Scarcity – a rather effective persuasion technique which uses the fact that people are more attracted to rare objects, because they believe these objects to have more value as well as giving the owner an increased sense of uniqueness and individuality.
An example of “scarcity” in action is the concept of limited edition. Many companies launch a more unique version of their product (most likely more expensive than the regular version too), which is also limited in stock, for instance a limited edition perfume with a unique scent, or a solid gold iPhone. And it seems that people are drawn to such products in order to feel that they own something special.
The advertisement below is for limited edition bottles of Diet Coke designed by Jean Paul Gaultier. A quick search on ebay will show that sets of these bottles are being sold for £20-£50, giving us solid proof that this technique really works, although I must say I personally find it very difficult to understand why anyone would spend so much money on some aluminium bottles of Coke…
Stephen Worchel, Jerry Lee and Akanbi Adewole (1975) conducted some interesting experiments on the subject involving cookies.
We will look more closely at the first experiment conducted with 146 female students from the University of North Carolina. In this experiment, the subjects were led to a room with a table, on which there was a can of Pennsylvania Dutch butter mints, a package of Yorkshire Slim cigars and a glass jar with either 2 or 10 cookies. The students were told by the experimenter that the aim of the experiment was to identify variables that affect a person’s preferences for different products and that they would be required to sample these products and rate them on different aspects. The cookies was the first item to be sampled, and at the right time the experimenter in the room sent a signal to another experimenter, who entered the room and a variety of situations were played out:
1. Scarce change, demand – the second experimenter has a jar of two cookies, claims that the subjects have eaten more cookies than expected and asked if he could get some more. The first experimenter then suggests to swap jars (the jar on the table has 10 cookies).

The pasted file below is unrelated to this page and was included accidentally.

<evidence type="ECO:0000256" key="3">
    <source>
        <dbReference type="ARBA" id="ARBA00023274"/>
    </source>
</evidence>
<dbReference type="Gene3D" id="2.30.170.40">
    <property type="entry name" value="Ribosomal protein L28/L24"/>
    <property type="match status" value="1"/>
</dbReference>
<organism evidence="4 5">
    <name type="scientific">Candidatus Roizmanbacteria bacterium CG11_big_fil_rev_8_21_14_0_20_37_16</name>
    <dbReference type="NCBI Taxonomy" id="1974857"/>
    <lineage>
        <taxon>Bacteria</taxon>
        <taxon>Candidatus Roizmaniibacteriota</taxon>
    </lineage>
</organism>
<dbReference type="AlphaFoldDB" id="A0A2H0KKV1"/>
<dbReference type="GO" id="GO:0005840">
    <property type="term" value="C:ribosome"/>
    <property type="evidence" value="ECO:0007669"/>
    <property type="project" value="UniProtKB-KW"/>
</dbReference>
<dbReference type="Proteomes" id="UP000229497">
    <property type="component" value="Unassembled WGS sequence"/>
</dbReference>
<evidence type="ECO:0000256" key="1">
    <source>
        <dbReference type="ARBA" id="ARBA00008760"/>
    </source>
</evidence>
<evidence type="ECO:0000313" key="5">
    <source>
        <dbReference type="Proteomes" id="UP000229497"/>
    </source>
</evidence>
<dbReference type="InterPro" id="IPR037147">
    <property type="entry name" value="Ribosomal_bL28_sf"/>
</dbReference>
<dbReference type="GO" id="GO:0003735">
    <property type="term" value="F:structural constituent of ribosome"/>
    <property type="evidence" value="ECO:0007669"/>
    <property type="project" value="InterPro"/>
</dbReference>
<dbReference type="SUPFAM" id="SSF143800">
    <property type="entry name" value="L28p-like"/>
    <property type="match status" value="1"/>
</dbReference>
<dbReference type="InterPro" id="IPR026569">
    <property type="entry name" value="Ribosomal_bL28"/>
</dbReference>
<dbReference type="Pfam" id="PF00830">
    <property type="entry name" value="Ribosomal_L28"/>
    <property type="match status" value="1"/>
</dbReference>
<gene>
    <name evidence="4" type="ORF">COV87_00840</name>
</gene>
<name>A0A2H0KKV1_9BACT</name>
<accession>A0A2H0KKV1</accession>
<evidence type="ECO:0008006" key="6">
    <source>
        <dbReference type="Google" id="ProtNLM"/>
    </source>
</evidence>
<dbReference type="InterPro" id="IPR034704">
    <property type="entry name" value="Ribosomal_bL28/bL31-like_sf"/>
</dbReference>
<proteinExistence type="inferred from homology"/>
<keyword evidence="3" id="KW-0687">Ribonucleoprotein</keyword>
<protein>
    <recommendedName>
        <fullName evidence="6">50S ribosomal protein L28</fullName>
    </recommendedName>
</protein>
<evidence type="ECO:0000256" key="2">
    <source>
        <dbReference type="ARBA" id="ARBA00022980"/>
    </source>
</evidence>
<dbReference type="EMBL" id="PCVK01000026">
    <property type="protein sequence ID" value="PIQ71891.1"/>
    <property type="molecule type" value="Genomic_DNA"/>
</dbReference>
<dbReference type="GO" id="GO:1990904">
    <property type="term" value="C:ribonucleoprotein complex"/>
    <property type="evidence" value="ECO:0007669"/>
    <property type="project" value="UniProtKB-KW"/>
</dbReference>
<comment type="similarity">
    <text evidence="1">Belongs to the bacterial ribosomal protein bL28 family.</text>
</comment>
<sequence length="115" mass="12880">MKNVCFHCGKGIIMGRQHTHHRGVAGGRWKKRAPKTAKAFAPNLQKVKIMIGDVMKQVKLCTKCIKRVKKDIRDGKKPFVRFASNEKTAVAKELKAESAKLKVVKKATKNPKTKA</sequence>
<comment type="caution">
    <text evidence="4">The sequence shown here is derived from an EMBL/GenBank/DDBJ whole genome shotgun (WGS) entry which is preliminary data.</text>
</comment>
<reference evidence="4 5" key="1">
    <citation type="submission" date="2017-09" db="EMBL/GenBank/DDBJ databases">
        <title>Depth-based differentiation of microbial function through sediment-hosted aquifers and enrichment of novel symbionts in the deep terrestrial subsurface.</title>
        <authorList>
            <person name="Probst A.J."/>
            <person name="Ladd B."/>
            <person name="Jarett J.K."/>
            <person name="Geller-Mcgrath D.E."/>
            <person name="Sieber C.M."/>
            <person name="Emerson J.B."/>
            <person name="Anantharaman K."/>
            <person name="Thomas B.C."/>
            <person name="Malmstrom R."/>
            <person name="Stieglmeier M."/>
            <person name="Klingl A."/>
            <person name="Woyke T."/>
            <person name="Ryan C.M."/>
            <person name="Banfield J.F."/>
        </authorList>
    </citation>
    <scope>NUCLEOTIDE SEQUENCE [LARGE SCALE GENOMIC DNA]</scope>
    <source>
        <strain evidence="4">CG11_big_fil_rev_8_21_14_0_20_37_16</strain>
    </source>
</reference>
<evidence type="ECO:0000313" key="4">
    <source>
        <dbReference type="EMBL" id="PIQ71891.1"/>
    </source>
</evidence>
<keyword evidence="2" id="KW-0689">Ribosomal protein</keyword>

2. Scarce change, accident – same procedure, except second experimenter claims that the jars have been accidentally switched, then gives the first experimenter the one with two cookies
3. Scarce, no change – jar on table has two cookies, second experimenter comes in without another jar, just asks about the supply of cookies
4. Abundant change, demand/accident – very similar procedure to 1 and 2, except the jar on the table originally has two cookies, and it is swapped for a jar with 10 cookies
5. Abundant, no change – jar on table has 10 cookies, second experimenter again comes in without a jar and simply asks about the supply of cookies
After one of these situations has been played out by the experimenters, the subjects were also told either that this research was expensive so there was only a small number of participants, or that there was still a large number of participants left.
We can see from the table that in each case, when the means for liking the cookies are compared for situations when the cookies were scarce and in abundance, that subjects liked the cookies more when they were scarce (the difference was especially large in the demand/accident situations, showing that perhaps an item seems better when it appears that more people want it). The results for how attractive the subjects found the cookies are very similar.
As for cost, the cookies were rated as more expensive in the scarcity change conditions than in the abundant change conditions. However, it seems that demand might not necessarily be a key factor as the cookies were overall rated as more expensive in the low participation conditions, than in the high participation conditions.
“Scarcity” is a powerful persuasion technique, be it perfume, cars, or designer Coke bottles being sold for large amounts of money. It seems that objects in scarce supply are more attractive and people believe that possessing such objects will give them a heightened sense of individuality. As we have seen, even research tells us that people prefer cookies when they are in scarce supply.
 The Science of Social Influence, Anthony R. Pratkanis, p. 57
 Effects of Supply and Demand on Ratings of Object Value, Stephen Worchel, Jerry Lee, Akanbi Adewole, Journal of Personality and Social Psychology 1975, Vol. 32, No. 5, 906 - 914